Vagus nerve stimulation (VNS) is a new method for preventing and treating seizures, and shows promise as a potential new antidepressant. The mechanisms of action of VNS are still unknown, although the afferent direct and secondary connections of the vagus nerve are well established and are the most likely route of VNS brain effects. Over the past several years, many groups have used functional brain imaging to better understand VNS effects on the brain. Since these studies differ somewhat in their methodologies, findings and conclusions, at first glance, this literature may appear inconsistent. Although disagreement exists regarding the specific locations and the direction of brain activation, the differences across studies are largely due to different methods, and the results are not entirely inconsistent. We provide an overview of these functional imaging studies of VNS. PET (positron emission tomography) and SPECT (single photon emission computed tomography) studies have implicated several brain areas affected by VNS, without being able to define the key structures consistently and immediately activated by VNS. BOLD (blood oxygen level dependent) fMRI (functional magnetic resonance imaging), with its relatively high spatio-temporal resolution, performed during VNS, can reveal the location and level of the brain's immediate response to VNS. As a whole, these studies demonstrate that VNS causes immediate and longer-term changes in brain regions with vagus innervations and which have been implicated in neuropsychiatric disorders. These include the thalamus, cerebellum, orbitofrontal cortex, limbic system, hypothalamus, and medulla. Functional neuroimaging studies have the potential to provide greater insight into the brain circuitry behind the activity of VNS.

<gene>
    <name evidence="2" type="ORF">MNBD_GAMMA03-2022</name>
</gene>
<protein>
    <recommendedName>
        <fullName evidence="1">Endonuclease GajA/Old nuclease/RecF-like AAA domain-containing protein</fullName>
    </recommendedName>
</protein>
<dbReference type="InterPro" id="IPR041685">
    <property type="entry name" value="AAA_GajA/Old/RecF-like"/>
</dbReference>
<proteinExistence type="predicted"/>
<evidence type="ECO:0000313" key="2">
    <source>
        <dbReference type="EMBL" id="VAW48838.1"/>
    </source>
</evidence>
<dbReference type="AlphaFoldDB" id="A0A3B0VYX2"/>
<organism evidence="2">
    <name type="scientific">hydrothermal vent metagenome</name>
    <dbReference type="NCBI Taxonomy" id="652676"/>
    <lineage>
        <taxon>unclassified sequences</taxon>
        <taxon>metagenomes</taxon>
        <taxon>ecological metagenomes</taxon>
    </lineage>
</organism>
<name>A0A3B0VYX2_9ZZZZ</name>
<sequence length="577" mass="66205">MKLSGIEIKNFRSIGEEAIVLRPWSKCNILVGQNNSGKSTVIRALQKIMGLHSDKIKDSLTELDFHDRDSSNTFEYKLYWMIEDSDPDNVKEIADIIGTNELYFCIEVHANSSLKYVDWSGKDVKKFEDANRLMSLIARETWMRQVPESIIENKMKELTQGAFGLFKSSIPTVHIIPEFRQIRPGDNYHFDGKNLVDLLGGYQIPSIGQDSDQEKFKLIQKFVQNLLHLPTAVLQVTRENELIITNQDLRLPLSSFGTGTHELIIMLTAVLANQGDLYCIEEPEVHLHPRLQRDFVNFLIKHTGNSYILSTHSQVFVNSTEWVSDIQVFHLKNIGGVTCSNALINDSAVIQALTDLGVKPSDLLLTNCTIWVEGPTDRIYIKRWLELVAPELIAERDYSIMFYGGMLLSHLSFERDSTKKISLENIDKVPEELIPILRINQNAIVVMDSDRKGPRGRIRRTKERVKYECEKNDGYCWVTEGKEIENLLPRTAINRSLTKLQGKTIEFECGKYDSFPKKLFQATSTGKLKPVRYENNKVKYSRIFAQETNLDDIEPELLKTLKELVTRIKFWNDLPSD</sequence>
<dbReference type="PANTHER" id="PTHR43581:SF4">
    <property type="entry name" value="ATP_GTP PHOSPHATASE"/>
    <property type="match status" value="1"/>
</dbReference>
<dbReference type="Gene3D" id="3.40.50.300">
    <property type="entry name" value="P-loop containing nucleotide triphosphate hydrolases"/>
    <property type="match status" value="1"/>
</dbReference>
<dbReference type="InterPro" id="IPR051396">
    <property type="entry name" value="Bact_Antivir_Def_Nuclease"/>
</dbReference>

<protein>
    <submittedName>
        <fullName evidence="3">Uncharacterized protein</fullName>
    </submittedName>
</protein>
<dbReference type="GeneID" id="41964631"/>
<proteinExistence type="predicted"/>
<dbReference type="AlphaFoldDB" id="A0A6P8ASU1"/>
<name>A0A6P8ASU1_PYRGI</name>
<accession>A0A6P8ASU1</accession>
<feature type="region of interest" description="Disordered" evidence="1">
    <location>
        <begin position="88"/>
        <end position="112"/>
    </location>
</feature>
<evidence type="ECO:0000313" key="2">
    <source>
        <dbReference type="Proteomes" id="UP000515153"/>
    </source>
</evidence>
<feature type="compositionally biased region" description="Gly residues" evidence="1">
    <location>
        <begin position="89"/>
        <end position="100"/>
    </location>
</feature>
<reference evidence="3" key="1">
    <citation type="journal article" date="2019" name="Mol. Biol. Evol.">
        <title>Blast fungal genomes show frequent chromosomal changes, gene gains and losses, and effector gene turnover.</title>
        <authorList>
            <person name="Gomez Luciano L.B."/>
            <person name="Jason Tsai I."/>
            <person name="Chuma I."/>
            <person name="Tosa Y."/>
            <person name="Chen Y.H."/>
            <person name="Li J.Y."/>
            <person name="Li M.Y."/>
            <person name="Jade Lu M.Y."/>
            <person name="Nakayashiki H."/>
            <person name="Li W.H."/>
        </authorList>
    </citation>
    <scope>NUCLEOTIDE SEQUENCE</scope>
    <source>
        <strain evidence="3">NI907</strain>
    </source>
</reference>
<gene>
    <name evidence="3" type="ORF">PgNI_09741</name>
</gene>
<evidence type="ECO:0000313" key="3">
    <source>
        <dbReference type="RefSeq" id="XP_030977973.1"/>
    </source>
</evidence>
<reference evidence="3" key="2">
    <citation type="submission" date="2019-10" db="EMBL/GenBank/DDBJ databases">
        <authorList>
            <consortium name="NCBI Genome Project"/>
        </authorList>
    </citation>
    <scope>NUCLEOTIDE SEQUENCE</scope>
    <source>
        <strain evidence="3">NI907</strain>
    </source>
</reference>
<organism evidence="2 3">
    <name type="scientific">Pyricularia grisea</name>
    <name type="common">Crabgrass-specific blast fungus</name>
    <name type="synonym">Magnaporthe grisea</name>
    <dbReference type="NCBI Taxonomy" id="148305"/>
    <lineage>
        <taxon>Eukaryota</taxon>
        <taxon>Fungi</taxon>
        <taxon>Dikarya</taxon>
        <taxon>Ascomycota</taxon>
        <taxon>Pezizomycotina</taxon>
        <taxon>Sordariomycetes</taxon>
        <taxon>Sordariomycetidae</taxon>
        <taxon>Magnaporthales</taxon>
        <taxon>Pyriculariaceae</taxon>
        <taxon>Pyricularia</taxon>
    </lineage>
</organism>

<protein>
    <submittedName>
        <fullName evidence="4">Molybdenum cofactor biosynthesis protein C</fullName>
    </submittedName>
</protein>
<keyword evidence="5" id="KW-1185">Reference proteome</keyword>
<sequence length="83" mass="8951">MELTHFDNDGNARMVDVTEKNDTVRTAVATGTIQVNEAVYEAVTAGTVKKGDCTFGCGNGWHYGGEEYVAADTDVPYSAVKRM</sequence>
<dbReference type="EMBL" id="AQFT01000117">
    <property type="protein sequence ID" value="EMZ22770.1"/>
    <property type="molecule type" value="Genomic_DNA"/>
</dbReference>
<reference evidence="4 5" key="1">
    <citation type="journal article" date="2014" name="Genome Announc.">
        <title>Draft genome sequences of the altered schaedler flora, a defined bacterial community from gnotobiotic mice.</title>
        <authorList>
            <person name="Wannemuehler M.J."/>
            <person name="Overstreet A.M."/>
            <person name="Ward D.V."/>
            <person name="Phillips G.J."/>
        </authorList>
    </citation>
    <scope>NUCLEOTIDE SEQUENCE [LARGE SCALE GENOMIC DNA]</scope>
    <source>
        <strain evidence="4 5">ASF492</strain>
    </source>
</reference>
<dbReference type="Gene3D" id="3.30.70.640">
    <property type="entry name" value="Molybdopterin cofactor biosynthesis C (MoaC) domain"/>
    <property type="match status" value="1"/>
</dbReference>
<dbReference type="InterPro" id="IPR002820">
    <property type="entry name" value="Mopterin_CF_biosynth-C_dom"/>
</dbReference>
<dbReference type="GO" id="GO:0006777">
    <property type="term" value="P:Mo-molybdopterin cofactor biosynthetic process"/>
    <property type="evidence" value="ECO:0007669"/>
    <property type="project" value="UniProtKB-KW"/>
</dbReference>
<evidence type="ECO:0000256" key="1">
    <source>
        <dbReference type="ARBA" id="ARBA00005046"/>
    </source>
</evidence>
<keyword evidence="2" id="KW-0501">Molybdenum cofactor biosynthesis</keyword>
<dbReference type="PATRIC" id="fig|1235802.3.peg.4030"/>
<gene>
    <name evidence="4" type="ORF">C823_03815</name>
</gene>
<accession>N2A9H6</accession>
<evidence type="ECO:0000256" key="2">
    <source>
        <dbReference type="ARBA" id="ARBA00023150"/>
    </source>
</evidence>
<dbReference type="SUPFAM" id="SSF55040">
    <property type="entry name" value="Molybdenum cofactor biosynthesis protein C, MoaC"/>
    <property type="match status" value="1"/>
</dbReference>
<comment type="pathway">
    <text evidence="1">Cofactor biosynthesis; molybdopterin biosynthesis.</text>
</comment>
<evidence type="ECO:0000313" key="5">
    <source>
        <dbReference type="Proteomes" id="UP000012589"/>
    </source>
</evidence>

- Functional magnetic resonance imaging (fMRI)
- Functional neuroimaging
- Positron emission tomography (PET)
- Single-photon emission computed tomography (SPECT)
- Vagus nerve stimulation (VNS)